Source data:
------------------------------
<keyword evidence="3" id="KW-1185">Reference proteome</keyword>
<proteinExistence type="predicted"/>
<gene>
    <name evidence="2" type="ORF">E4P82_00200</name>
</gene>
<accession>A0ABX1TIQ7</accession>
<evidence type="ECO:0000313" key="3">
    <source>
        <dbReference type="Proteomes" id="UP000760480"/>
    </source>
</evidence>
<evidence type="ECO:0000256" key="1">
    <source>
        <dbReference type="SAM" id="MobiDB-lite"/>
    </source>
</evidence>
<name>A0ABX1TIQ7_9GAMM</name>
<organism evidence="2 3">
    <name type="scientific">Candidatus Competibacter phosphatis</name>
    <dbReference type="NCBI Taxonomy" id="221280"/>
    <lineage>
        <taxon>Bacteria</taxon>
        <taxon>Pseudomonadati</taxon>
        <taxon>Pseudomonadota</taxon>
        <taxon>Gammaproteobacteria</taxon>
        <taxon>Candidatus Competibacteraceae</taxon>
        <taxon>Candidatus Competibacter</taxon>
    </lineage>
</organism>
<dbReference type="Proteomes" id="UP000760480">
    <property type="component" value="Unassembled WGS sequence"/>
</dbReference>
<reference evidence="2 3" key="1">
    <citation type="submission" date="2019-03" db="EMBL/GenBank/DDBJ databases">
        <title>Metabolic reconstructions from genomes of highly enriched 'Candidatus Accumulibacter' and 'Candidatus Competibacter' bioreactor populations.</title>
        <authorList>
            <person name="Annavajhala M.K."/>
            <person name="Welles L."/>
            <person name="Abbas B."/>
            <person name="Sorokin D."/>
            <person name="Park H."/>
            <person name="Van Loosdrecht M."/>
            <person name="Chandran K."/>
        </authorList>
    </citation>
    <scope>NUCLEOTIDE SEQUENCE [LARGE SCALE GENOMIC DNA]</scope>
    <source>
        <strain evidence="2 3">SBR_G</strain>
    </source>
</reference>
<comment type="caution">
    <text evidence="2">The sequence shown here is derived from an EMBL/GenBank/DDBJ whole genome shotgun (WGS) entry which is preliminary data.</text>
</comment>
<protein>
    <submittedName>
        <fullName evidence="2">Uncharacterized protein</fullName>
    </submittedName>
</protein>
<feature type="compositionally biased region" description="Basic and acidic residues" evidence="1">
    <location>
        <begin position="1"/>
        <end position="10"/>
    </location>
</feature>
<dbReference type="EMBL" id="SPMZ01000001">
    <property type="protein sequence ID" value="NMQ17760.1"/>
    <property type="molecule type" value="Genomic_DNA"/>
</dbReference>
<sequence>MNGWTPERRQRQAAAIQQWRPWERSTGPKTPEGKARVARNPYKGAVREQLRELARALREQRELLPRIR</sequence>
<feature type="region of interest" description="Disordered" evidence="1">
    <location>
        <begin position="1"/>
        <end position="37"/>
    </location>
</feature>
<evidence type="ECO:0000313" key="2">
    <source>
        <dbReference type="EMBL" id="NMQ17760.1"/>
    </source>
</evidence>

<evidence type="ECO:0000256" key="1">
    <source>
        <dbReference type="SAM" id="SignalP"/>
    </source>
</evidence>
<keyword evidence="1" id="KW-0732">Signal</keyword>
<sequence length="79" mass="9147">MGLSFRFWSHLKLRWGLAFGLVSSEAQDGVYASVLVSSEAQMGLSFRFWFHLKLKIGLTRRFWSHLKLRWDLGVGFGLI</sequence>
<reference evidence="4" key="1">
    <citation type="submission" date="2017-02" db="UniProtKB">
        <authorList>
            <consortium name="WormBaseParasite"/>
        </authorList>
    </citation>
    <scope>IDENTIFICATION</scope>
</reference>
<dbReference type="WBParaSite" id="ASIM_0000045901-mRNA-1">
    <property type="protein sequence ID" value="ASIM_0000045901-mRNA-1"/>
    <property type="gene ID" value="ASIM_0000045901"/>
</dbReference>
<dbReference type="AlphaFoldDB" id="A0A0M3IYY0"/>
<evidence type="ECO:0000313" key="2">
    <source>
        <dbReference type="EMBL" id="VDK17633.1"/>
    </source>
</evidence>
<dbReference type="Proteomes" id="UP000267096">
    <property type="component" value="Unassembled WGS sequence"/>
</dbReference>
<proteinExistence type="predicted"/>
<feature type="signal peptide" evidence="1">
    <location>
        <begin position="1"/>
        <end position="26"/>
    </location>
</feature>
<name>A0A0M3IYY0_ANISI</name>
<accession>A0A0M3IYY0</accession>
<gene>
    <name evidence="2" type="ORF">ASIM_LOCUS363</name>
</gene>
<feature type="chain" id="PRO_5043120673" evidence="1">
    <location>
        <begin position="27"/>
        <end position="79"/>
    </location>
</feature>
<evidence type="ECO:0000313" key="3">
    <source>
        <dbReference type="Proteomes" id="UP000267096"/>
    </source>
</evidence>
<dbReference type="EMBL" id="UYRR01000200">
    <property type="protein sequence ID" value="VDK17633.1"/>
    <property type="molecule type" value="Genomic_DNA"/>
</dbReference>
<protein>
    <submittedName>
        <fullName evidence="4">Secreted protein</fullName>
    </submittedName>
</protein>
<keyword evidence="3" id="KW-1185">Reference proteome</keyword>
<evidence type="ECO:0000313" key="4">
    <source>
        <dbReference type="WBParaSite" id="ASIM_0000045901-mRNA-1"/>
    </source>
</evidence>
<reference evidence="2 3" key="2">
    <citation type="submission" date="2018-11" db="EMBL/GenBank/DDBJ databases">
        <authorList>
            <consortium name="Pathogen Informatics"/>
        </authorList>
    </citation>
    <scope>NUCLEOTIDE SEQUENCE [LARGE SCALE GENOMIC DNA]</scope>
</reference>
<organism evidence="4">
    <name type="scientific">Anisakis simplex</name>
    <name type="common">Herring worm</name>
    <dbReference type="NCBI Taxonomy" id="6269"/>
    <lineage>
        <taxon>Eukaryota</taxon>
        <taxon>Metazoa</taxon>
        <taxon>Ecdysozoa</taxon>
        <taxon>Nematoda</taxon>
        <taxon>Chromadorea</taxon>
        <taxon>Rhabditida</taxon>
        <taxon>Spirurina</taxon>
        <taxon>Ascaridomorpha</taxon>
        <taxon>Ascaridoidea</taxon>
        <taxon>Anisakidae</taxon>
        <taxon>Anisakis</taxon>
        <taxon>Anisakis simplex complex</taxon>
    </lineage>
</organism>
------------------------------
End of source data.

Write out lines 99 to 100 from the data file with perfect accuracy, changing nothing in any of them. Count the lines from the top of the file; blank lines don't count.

</dbReference>
<dbReference type="AlphaFoldDB" id="A0A0M3IYY0"/>